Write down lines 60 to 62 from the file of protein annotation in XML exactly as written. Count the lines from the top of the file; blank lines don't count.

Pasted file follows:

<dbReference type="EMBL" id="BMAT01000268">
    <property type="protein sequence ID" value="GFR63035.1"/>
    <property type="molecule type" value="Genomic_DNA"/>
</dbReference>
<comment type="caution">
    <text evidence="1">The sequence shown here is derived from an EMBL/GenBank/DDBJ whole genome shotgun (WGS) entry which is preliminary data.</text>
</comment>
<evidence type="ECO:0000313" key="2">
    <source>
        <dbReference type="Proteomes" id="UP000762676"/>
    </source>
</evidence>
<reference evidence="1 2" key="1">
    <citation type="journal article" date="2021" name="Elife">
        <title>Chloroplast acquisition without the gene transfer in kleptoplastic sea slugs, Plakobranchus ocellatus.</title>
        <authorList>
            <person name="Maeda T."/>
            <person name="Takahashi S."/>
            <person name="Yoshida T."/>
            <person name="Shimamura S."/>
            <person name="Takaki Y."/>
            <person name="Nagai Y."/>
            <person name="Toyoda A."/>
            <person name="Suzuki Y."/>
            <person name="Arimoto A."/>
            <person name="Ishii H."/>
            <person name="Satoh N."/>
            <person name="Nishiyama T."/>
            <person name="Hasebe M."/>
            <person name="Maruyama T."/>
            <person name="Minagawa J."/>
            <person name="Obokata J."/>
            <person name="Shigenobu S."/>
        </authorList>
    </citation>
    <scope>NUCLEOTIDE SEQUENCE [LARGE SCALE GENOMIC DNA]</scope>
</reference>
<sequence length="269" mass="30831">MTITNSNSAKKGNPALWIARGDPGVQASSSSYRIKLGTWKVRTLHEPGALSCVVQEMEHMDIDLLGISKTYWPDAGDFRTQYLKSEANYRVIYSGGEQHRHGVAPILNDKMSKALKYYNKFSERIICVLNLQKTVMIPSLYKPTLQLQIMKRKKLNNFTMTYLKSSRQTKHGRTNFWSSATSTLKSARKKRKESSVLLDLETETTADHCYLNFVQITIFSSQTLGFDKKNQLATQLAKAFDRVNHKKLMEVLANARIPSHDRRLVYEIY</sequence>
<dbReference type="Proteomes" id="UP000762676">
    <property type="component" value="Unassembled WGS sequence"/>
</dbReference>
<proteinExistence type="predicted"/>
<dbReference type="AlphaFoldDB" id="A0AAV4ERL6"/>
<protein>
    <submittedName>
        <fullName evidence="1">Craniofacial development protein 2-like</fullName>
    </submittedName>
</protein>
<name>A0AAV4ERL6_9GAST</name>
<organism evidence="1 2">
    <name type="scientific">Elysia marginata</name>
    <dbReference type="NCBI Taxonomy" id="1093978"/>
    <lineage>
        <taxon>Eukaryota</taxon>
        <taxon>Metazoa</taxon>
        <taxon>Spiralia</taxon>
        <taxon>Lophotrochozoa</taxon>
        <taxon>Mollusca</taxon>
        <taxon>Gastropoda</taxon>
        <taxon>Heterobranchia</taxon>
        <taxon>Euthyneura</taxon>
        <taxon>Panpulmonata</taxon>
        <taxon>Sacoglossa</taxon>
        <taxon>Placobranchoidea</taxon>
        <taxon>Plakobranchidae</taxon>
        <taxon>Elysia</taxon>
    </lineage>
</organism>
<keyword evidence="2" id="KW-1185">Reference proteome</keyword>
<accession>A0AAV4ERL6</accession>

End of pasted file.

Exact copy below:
        <taxon>Heterobranchia</taxon>
        <taxon>Euthyneura</taxon>
        <taxon>Panpulmonata</taxon>